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The Weird and Wonderful Wildlife of the Canary Islands

The Canary Islands are renowned for their bustling nightlife and sunny warm climes, but they’re also home to some crazy critters. The stretches of golden coast, dark caves, and lush, green vegetation make the Canaries an ideal spot for discovering weird and wonderful wildlife. Here are some of our favourites:

The Canary Bird

Yellow-Fronted CanaryBirds make up the largest part of the islands’ wildlife family, with over 48 species including nesting birds. You will probably hear the canary bird before you see it and interestingly, only the males sing. Canaries were first bred in the 17th century through crossbreeding with other species so there are now many different varieties. The canary was named after the Canary Islands — not the other way round

The Canary Big-Eared Bat

Rafinesque's big-eared bat

The Canary Big-Eared Bat is endemic to the Canary Islands; the species is primarily found in woodland habitat. It mainly feeds on moths and roosts amongst disused buildings and caves. Unfortunately, it is in decline due to deforestation and building renovation which is destroying its natural habitat. Two breeding colonies exist now: one in La Palma and one in Tenerife.

The Caretta Turtle

loggerhead sea turtle (Caretta caretta)Also known as the ‘loggerhead turtle,’ the Caretta species is the most common turtle species in the Canaries, but it’s not often you’ll catch a glimpse of one. The best chance you’ll have of seeing these on your travels are when the females come onto the shore to lay their eggs. Unfortunately, they too are endangered due to an increase in fishing trawls and tourism. Young people from the Canary Islands have been carrying out an environmental programme, taking part in the care of the turtle nests located in the beach of Cofete in a bid to increase numbers in the wild.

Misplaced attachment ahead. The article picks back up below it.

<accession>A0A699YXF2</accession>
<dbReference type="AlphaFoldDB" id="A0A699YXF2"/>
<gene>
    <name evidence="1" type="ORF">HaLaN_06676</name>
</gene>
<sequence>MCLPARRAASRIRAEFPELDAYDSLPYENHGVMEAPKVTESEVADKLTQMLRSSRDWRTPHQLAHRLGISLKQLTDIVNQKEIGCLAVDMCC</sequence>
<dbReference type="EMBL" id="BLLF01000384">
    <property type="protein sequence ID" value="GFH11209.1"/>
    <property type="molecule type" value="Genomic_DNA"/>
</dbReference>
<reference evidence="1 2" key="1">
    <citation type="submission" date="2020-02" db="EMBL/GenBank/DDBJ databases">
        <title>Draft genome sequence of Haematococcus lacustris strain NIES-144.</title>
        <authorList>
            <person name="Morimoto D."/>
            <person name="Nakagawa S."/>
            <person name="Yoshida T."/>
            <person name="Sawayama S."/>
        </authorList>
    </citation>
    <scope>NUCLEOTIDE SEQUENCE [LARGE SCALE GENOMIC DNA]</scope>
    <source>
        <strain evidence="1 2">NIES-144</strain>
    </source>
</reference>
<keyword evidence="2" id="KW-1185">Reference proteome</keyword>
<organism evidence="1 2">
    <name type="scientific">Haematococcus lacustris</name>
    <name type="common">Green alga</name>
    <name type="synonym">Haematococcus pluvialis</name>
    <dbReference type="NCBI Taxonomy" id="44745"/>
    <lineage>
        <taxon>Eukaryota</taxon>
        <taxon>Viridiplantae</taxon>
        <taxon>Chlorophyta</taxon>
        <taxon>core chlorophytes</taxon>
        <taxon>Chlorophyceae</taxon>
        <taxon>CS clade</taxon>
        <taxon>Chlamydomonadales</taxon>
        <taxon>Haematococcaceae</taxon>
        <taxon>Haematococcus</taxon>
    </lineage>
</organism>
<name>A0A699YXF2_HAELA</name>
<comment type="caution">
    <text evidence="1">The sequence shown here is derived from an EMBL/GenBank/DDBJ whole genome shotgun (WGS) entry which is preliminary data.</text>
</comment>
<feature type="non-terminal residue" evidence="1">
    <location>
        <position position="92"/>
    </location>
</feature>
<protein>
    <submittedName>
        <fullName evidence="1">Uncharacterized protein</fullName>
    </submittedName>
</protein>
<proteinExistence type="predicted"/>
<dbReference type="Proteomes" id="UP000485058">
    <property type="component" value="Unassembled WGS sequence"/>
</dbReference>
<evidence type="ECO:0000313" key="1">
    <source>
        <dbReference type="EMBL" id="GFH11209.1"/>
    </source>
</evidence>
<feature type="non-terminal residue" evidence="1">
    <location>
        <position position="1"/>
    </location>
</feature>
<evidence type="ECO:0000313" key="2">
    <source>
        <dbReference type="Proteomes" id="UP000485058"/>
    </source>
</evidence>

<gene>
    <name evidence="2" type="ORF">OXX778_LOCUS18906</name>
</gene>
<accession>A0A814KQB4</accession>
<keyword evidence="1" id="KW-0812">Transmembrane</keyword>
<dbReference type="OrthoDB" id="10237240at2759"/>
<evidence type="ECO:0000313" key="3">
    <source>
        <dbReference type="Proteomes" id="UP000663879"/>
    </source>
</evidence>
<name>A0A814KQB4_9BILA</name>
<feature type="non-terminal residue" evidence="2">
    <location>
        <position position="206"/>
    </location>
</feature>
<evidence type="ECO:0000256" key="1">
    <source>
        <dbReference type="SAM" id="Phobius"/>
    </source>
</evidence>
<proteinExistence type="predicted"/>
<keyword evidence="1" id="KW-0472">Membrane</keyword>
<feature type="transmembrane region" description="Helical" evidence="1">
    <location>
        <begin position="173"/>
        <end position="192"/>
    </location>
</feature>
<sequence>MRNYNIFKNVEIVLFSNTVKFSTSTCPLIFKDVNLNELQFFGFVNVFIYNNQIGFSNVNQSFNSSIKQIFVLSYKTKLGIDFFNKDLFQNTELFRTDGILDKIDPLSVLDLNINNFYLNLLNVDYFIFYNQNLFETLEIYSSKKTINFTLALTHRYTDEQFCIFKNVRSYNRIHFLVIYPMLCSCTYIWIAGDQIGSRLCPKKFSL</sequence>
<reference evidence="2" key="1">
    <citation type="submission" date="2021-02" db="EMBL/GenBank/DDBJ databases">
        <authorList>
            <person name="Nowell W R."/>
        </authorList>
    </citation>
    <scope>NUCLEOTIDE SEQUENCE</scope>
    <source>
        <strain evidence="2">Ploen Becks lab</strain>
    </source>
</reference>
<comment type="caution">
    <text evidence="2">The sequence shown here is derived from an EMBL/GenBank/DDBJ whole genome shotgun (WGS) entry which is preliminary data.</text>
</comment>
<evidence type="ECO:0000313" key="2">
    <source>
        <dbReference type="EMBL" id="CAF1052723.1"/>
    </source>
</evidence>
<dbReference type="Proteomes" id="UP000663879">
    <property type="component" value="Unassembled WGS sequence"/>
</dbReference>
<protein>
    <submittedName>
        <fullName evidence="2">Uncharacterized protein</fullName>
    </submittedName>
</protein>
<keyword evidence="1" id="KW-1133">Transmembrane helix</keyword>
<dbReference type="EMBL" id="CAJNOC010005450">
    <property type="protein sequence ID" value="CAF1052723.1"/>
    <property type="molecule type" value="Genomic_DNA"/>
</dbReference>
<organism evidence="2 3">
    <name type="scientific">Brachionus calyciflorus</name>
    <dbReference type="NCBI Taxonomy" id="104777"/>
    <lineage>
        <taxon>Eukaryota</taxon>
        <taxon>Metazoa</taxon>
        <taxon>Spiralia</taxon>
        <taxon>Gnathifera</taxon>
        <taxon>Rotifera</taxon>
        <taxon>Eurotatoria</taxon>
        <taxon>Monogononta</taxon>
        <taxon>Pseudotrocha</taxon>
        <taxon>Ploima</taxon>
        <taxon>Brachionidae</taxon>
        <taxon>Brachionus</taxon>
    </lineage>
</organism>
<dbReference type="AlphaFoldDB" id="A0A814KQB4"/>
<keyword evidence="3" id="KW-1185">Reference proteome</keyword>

The Gecko

Corralejo, Fuerteventura
The East Canary gecko can be found in Fuerteventura and Lanzarote and is endemic to the islands. Its natural habitat comprises shrub land, rocky areas, plantations, marshes and along signature sandy dunes. It has suction pads all across its toes – handy for gripping on to slippery ground. The colour can vary but it usually is greyish brown for camouflage, and sometimes has a stripe along the spine.

Bottle-Nose Dolphin

Dolphin Jump
Thanks to the warm Atlantic Ocean, your Canary Island holiday will afford you the chance to spot some of the rarest aquatic animals. Make sure you book in a dolphin- and whale-watching trip — it’ll be a holiday highlight, without doubt. If you’re lucky, you might see common dolphins, bottle nose dolphins and whales. You’ll hear them as they communicate using sound as well as through body language which is why they jump out of the sea and into the air — quite a sight to behold!

Image credits: Canary, caretta turtle, bat, gecko, dolphin,

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